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Monday, April 30, 2012

Secondary Publishing Income

Printed Music

Here is a look at some other sources of income when making your own music. The majority of printed music revenues comes from sheet music. When making your own music, single songs in print is a nice way to earn income as a writer/musician. Collections of songs by a number of different artists and writers are called mixed folios. Another type is a matching folio, which has all songs of a particular album. Matching folios are usually printed with the album artwork on the cover and various posed candid shots of the artist inside.


The royalties paid to a publisher for single song sheet music are 20% of the marked retail price. If the sheet music has a $3.95 retail price, so the publisher gets about 80 cents. Royalties on folios are 10% to 12.5% of the marked retail price. Most retail selling price is around $24.95. A personality folio is one that has the picture of the performing artist plastered all over it. For personal folios an additional royalty is 5% of the marked retail selling price. This royalty goes to the artist.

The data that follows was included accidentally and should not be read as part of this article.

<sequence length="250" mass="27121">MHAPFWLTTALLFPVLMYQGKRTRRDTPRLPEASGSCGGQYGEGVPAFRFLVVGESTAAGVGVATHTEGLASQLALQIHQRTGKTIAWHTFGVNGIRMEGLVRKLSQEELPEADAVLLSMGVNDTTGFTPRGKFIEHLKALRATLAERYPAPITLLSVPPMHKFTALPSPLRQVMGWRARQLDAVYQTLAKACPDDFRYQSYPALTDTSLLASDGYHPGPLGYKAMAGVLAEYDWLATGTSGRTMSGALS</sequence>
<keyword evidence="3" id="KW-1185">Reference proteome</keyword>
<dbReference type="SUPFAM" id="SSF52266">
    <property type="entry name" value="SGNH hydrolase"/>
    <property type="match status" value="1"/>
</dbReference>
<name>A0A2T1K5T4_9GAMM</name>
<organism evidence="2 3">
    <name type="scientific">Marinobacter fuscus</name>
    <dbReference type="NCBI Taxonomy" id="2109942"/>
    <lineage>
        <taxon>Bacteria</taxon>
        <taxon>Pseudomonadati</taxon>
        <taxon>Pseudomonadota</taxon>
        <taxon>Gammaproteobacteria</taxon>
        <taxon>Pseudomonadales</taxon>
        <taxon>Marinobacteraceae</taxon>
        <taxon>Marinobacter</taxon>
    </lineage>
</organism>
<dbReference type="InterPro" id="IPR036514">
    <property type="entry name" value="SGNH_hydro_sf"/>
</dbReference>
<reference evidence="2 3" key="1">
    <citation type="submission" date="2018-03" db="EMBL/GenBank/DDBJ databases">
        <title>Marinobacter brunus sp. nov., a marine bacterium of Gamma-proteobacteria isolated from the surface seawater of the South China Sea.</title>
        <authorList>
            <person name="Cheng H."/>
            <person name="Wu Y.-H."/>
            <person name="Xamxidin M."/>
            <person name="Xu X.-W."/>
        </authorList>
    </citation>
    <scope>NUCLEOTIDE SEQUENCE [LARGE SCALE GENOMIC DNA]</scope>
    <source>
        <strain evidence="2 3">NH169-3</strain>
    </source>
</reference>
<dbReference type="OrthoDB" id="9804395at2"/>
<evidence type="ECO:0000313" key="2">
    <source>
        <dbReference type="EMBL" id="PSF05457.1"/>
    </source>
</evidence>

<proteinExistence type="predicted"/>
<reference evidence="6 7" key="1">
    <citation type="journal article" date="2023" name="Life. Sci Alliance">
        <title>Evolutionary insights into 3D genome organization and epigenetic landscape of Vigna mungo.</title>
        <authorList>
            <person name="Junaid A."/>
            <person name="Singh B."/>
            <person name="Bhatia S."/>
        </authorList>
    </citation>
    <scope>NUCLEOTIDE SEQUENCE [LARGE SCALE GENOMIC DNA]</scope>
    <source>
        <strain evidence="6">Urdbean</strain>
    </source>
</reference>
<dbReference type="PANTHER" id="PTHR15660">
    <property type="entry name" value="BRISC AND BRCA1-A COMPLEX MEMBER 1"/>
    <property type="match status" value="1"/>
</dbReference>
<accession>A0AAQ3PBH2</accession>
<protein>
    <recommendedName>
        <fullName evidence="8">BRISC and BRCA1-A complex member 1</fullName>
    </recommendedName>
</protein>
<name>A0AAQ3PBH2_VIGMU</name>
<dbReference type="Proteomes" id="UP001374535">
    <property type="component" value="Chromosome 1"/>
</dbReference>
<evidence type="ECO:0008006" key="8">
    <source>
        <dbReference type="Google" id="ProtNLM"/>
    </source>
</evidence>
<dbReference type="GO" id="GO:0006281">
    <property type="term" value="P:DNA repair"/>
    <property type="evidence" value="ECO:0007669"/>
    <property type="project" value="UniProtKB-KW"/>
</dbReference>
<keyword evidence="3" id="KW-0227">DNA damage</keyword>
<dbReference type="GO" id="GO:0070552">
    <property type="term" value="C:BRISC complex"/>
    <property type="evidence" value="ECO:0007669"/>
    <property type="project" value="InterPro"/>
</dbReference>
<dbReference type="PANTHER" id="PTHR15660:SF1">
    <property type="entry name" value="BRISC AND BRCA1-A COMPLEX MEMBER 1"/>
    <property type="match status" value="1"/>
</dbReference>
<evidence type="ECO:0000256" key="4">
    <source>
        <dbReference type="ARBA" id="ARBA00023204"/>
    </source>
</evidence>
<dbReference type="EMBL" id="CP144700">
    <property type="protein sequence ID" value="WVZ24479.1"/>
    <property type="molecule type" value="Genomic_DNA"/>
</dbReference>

Licenses for print music are for limited periods of time, usually three to five years. Because of this, you have to spell out what a printer can do with the stuff at the end of the term. Certainly they can't manufacture any more inventory, but can they continue to sell what they have?
     Normally these licenses give the printer a right to sell their existing inventory for a period of six to twelve months after the term expires. These rights are non-exclusive (meaning someone else can sell the same materials at the same time). At the end of the six to twelve months, they have to trash anything left over. For folios, the printers try not to have any time limit on their sell off rights.

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*Author, Arian Collin is a independent manager for bands and solo artists in the music industry.

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